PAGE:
Thanks for the useful information everyone.  We are going to keep working on getting farsight2 and telepathy-farsight working.  We apologize if we haven't been doing things the open source way.  We are just a couple students who are new to the open source world.  We're still learning how to do things.  I look forward to talking to some of you further to figure out the problems in our project.

-Taylor Rose
OVC Devel Team

On Fri, Jun 25, 2010 at 11:07 PM, Kevin Mark <> wrote:
On Fri, Jun 25, 2010 at 12:59:28PM +0100, Sjoerd Simons wrote:
> Earlier this year we did some changes in both farsight and Gstreamer which
> caused issues when combining certain versions of the two. Ofcourse if you had
> raised the issue you were seeing with us at the time we could have helped you
> out there...
> > So at this point we need help from the upstream.  Without either the
> > Gstreamer bug fixed or some help using Farsight we are at an impasse.  We
> > would appreciate any help from upstream community members.  Feel free to
> > pull our repo and check out our code.  If you're unfamiliar with the XO's
> > you should know that the code requires the Sugar environment to run.

You raise good points. It is quite a change of perspetive to join a group that
expect you to 'bother' them and pick their brain, as opposed to a community
where people do things in isolation. So I would guess that the people leading
the course and the students are learning how to fix this process as fast as
they can but have missed some things. Hopefully you and they can critque it and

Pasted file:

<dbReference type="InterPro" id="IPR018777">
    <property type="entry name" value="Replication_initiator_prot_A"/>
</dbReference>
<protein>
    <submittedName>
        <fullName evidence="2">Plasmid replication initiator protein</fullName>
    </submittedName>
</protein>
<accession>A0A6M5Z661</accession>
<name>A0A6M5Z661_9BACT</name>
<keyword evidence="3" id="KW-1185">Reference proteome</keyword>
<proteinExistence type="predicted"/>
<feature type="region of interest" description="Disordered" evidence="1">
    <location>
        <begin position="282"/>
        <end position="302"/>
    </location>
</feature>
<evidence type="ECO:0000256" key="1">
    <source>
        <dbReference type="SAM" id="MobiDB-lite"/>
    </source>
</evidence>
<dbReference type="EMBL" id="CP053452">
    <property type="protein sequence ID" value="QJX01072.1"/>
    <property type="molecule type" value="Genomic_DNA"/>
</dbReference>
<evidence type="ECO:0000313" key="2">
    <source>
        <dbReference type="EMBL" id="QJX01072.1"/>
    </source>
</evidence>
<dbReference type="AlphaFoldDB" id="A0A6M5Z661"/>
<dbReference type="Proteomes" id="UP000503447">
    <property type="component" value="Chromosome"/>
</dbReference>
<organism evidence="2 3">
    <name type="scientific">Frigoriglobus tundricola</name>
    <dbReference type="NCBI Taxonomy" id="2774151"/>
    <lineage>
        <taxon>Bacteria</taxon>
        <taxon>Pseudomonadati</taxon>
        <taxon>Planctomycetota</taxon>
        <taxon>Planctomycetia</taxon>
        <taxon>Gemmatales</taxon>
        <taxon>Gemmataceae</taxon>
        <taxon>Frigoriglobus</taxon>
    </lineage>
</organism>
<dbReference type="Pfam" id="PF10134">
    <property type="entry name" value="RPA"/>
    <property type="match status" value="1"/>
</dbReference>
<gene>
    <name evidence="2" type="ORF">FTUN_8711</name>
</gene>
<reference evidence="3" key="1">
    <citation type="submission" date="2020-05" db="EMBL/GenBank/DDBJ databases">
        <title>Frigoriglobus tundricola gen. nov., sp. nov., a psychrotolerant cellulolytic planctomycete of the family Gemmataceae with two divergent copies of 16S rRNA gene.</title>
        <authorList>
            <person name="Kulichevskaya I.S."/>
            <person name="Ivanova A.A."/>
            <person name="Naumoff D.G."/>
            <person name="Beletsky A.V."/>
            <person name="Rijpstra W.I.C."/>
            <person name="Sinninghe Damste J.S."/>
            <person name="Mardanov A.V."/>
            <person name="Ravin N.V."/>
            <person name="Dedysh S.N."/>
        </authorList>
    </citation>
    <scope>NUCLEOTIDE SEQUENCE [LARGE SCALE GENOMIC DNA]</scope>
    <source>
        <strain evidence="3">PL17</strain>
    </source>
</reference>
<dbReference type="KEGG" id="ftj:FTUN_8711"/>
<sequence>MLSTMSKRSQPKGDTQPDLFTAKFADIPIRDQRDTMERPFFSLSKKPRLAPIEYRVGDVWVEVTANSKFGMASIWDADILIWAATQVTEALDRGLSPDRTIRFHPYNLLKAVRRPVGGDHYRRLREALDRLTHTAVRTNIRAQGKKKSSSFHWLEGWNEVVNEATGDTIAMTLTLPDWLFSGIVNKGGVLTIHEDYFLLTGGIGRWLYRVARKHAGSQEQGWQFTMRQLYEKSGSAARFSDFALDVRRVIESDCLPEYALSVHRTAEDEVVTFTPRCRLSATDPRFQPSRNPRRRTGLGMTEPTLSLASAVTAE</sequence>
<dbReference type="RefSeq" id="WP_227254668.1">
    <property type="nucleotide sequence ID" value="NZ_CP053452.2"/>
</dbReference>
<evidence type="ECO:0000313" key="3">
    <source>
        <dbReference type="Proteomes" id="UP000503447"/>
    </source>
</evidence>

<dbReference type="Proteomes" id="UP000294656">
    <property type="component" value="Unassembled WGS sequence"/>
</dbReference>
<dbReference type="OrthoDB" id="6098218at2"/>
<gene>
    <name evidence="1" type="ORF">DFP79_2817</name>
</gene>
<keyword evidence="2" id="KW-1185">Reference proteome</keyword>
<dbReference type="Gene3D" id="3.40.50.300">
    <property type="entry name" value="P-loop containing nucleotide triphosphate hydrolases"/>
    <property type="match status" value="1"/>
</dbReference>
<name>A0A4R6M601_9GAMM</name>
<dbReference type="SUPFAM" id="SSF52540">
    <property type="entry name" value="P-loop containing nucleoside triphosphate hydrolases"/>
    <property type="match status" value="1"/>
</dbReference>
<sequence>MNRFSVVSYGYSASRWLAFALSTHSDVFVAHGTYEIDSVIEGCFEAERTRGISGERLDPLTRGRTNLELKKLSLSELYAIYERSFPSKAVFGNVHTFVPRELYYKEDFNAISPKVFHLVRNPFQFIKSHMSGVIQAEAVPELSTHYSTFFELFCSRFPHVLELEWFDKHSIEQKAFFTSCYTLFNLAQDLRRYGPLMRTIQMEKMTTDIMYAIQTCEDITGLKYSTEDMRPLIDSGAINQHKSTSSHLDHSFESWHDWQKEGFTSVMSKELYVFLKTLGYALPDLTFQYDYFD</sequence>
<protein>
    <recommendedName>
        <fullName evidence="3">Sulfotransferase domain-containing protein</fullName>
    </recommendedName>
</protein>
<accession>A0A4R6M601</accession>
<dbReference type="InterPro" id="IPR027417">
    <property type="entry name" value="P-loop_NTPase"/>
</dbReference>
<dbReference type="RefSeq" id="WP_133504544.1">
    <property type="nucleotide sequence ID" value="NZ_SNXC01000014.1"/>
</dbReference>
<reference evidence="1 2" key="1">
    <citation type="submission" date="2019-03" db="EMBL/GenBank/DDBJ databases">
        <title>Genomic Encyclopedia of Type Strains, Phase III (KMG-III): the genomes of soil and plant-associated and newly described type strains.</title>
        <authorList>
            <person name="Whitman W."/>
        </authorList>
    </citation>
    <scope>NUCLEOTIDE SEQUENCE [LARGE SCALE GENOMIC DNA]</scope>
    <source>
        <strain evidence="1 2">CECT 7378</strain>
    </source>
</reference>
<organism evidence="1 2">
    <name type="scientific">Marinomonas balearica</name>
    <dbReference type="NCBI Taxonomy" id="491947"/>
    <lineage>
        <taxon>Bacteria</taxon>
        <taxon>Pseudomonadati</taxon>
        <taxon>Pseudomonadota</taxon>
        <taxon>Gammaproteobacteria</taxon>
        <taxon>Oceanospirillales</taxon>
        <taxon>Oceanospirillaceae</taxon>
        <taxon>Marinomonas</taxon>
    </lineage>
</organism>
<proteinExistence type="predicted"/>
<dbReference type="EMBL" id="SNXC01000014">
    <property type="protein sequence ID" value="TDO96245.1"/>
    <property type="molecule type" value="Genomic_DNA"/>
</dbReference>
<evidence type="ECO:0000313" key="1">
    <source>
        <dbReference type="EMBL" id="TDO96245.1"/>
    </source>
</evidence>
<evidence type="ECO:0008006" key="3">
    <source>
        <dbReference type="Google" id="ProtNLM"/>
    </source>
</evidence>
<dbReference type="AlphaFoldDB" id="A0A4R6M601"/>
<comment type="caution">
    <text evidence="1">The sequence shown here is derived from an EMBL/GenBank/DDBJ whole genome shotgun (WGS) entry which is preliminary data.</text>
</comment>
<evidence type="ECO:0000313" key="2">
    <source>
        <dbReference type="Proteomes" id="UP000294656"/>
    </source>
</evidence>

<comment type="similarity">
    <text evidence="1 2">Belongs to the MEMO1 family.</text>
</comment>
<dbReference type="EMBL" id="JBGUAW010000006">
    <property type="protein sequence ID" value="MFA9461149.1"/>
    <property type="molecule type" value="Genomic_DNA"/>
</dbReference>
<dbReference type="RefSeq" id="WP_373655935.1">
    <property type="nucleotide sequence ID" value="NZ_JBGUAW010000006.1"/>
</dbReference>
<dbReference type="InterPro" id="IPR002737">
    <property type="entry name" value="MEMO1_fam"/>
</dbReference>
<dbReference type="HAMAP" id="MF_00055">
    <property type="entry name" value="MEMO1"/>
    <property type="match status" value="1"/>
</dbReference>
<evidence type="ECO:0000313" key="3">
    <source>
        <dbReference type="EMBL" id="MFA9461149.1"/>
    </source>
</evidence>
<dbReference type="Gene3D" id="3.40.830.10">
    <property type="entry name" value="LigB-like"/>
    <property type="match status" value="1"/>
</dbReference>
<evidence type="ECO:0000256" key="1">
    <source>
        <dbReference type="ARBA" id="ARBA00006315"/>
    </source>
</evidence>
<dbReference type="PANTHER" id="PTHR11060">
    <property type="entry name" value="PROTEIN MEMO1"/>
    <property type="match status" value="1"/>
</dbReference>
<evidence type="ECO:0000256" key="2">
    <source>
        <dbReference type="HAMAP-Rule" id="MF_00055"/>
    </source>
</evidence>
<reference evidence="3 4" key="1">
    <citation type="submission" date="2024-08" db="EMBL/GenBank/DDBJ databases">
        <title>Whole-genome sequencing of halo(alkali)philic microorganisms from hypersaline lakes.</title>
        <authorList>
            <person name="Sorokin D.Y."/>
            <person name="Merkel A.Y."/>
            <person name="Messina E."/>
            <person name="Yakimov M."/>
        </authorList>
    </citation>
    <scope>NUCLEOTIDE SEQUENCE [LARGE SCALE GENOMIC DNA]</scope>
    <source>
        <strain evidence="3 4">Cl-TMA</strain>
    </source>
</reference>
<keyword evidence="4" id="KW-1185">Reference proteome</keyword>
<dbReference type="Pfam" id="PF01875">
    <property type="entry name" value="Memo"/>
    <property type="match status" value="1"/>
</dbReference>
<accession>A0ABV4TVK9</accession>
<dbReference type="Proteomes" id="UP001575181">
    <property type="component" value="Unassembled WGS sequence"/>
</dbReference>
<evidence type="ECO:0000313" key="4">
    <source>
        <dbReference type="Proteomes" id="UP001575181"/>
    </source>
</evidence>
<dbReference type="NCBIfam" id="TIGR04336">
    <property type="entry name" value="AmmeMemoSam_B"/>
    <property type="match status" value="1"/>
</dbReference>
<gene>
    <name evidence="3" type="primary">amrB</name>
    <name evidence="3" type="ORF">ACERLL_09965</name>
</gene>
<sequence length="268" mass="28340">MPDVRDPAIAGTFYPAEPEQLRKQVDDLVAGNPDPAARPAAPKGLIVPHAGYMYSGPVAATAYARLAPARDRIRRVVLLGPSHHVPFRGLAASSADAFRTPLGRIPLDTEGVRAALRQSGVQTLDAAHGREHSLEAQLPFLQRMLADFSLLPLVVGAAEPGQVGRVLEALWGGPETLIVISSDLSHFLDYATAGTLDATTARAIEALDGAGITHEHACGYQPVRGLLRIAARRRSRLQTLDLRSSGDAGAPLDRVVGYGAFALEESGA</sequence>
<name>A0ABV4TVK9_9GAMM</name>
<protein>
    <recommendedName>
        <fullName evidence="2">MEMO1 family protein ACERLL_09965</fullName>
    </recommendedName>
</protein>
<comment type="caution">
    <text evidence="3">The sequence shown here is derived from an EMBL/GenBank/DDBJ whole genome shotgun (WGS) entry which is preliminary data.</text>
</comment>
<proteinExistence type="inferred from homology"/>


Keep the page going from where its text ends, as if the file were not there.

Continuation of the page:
find ways to get the TOS program even more engaged in the FLOSS way more. It
will benefit the course and the FLOSS community.

> So at this point i need to go of on a bit of a rant. I did check out your code
> and it looks like "My first video conferencing application", which is fair
> enough really as for most if not all of you it will be your first video
> conferencing application.
> It is sad though that a project that afaik is partially meant to teach how to
> do open source development seems to have completely failed at actually using
> open source properly.
> The power of FOSS is partially that you can stand on the shoulders of giants
> and that you can work together to move the state of the art forward in
> such a way that it benefits all parties. As an added benefit, in most active
> projects there are always some people that are happy to help you with the
> initial learning curve and/or issues you're having.
> What i've seen from this project over the past few months is someone once or
> twice appearing on our IRC channel, scattergunning a load of questions, getting
> some help and then disappearing again. Which doesn't seem like a great way of
> engaging an open source project... To make matters worse at the end of march i
> sent an e-mail to some of your projects leads, asking how things were going and
> if any mentoring or other help was needed, to which i've never got any reply..
> Seems like they missed a much-needed oppurtunity there.

Again, I hope you and they can meet to discuss how they could have better
taught this point and ways they can convey to the students how to engage
projects in a way that you feel is appropriate.

> Judging from looking at your code and the experiences above, your project
> worked in the same way a lot of companies that don't actually understand open
> source work.  You grabbed various open source bits that were available and that
> you could get to work without spending too much effort on them, wrote
> your program in somewhat of a vacuum, slapped a nice open source license on it
> and said: look, look, we did open source isn't it amazing...

I dont expect the course to be static, I assume they will learn as they go and
will do better next time with feedback like you have given. They are trying to
get people engaged in the FLOSS community, so hopefully the students have felt
the excitment and will work to grow our community.

> What you seem to have ended up with is a stepping stone that allowed you to
> look over the fence that was directly in front of you, only to see there is a
> big and dense jungle on the other side blocking your path. While you could
> have been part of an expedition with many years of combined experience on how
> to get through such a jungle...

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